In a triathlon, an athlete will spend the majority of their time on the bike leg of the race. While nothing can replace hard training to compete at your best in a triathlon, the bike you race with can have a huge impact on your overall results.

Triathlete bikes are as unique as the athletes that use them. At the highest levels of competition, the adage ‘you get what you pay for’ is very true for a triathlon bike. But does the same rule apply for beginners just getting into the sport?

This article will explain what goes into choosing a triathlete bicycle, and recommend some good starting options for you to consider.

Bike Considerations for a Triathlon


There is no one best bike for a triathlon. The event you are training for will determine several features you’ll need in your bike.

First, the distance of the bike leg varies greatly between different length triathlons, summarized here:

  • Sprint Tri: 20km
  • Olympic Tri: 40km
  • Long Tri (e.g. 70.3): 90km
  • Ironman / Ultra: 180km

This means you could be spending anywhere from 30 mins to 6 hours or more on your bike. This means considerations change from the fastest, most aerodynamic rig possible, to something that can house your hydration and nutrition options during a long ride.

Read: Hydration Guidelines for Athletes - Proper Hydration for Better Performance

Besides, different triathlons have different rules. Typically, a triathlon will be draft legal or non-drafting. This determines whether you can ride the wheel of the athlete in front of you or not. These categories also determine what types of bikes are allowed.

Ergonomics and Injury

The setup of the bike will have massive impacts on both your cycling efficiency and your risk of overuse injuries.

The height of the handlebars and seat, and the position of the saddle can enhance or reduce your power, and the wrong type of positioning on a bike can lead to unwanted forces being placed through the neck, lower back, and lower limbs.

Your bike must support your performance and your body, without causing you harm. The positioning of your bike can affect your leg muscles in such a way that it even has an effect on your running in the next leg of the race.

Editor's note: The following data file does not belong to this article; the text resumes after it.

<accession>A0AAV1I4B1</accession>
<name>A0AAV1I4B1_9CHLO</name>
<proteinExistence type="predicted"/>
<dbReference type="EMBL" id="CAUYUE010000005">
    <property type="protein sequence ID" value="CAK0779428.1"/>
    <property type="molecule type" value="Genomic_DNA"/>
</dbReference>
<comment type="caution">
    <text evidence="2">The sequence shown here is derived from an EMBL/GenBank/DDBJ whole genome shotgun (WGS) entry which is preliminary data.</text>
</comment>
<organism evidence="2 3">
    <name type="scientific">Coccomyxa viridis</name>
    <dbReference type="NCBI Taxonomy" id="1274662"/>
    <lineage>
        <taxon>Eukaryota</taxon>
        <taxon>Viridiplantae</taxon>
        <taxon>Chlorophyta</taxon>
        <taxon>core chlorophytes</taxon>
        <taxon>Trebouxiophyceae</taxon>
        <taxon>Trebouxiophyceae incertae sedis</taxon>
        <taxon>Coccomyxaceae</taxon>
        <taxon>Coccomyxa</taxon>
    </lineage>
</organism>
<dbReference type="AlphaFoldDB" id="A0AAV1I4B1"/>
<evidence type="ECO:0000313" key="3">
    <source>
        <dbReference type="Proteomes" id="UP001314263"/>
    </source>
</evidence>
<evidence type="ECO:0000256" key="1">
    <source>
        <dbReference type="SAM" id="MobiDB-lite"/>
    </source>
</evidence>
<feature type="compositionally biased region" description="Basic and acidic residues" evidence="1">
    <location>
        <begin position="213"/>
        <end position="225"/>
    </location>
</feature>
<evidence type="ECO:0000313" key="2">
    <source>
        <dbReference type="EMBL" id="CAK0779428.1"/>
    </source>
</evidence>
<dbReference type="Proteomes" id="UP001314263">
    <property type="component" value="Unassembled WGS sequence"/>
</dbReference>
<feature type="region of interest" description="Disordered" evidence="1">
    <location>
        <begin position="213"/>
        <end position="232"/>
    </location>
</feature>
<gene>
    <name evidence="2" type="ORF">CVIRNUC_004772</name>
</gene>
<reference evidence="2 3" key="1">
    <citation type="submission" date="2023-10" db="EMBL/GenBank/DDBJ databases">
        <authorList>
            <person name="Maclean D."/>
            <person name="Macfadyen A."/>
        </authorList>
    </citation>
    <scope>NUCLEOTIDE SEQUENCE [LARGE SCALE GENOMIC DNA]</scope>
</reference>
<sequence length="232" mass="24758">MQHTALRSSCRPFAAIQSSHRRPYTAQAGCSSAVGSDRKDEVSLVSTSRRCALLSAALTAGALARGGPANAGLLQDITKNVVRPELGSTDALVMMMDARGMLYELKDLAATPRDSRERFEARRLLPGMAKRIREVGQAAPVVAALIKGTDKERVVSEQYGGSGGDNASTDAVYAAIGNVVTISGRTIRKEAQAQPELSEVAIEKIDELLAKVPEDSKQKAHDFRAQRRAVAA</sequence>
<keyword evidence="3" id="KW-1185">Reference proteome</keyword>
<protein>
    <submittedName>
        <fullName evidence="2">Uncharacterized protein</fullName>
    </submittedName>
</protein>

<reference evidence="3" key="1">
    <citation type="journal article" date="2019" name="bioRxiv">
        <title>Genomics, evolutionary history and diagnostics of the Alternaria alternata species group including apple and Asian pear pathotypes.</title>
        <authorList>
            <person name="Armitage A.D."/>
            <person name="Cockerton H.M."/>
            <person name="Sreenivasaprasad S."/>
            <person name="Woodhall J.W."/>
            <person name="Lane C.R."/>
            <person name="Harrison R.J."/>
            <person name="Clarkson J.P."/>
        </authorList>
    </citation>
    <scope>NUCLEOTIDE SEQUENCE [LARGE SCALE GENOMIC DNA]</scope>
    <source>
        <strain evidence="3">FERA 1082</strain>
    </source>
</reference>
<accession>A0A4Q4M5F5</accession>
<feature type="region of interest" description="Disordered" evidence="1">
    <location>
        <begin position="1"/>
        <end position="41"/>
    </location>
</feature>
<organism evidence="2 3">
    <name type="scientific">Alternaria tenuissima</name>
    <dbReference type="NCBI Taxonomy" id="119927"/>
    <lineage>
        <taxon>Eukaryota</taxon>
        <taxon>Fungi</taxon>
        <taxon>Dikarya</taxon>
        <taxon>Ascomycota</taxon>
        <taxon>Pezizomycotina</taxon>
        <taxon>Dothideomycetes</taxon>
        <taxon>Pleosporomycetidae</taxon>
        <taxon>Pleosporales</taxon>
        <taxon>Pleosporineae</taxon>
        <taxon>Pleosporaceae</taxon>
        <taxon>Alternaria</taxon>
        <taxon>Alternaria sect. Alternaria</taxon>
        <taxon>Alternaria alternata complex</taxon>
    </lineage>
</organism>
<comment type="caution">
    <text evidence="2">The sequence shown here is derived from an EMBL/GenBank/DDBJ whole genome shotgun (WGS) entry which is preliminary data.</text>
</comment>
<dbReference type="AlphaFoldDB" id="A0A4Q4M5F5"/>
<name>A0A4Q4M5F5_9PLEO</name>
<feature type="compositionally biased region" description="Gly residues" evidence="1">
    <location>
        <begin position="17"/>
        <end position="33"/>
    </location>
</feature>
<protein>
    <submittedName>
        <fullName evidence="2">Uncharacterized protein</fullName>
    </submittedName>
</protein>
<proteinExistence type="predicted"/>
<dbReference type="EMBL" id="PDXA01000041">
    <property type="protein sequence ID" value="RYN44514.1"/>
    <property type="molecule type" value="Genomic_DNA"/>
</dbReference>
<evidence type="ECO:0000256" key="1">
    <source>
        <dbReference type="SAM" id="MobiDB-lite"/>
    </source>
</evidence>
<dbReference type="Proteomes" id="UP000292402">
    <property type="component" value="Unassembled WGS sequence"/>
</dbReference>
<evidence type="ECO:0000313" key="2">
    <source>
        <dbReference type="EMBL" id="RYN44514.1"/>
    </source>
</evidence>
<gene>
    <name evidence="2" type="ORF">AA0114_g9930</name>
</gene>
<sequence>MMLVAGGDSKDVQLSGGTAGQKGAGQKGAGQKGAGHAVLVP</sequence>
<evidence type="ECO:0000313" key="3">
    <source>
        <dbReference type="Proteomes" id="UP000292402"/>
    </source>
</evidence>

Frames and Components

Triathlon bikes have changed dramatically over the years. They come with lightweight frames, specialized tires, wind-resistant rims, and specifically designed ‘aero bars’ for the athlete to lean on to take weight of the lumbar spine and lean into a more aerodynamic position with the elbows tight to the body.

The various components of a triathlon bike can be assessed on their price, quality, and the ease with which you can adjust them. Some specialty components need a bike mechanic to make even minor adjustments.

Road Bikes vs Tri Bikes

Many triathletes, especially those new to the sport, as well as those who want to use their bike for other activities as well as triathlon, will use a road bike for their triathlon.

Road bikes position you comfortably for everyday training. They are ideal for long-distance rides, and they are better for tackling hills and windy roads.

In terms of triathlon-specific bikes, they might be an option if you’re considering competing in triathlons more frequently. These bikes are not only for elite athletes. They are built for speed and will make your triathlon bike leg considerably easier and faster.

That being said, tri bikes are built for a single purpose, so make sure you plan to get your use out of one if you decide to go that route.

We highly recommend getting visiting a specialist bike store to get a proper bike fitting session done when searching for the best bike for you.

There are dozens of subcategories of tri and road bikes to explore, with hundreds of materials and component options to make these bikes super customizable.

While the homework is up to you, here is a good place to start:

Some Great Bikes for Beginner Triathletes

Best for Training

One of the best road bikes for triathlon in this category is the Trek Domane AL 3. It’s a versatile aluminum road bike that’s perfect for new riders looking to log some training miles for a triathlon while also enjoying other road cycling activities.

It’s comfortable and can handle a wide variety of terrains, making it a good option for beginners who may be experimenting with different sports before upgrading to more specialized options

Best for Competing

One of the best entry-level tri bikes for those who want to invest in the specific bike for triathlon events is the Cervélo P-Series 105 Disc. This model is a new update to the famous P models, and sports a lightweight carbon fiber body and disc brakes.

While not top of the line, this is a perfect starting option for short or long course events.

Best for Female Athletes

What about women’s triathlon bikes for beginners? While the thinking (and research) around gender-specific bike models have evolved over the last decade to lean more towards adjustable components than actual frames, some companies still make female athlete specific bikes.

One of the most popular on the market is the Liv Avow Advanced, which offers a mix of comfort and speed specifically tuned for the female rider.

Best for Price

If you really don’t have a huge budget and just want a good all-round road bike that can get you going, the Giant Contend 3 is worth looking at. It’s comfortable yet fast, making it a well-rounded bike great for beginners.

Alternatively, there’s always the option to source a great second-hand bike if you want to get into the sport without breaking the bank. But be sure to get the bike checked out by a technician before committing.

We hope this helps inspire you to get out there and find your perfect triathlon bike. Let us know your favorite bikes below in the comments!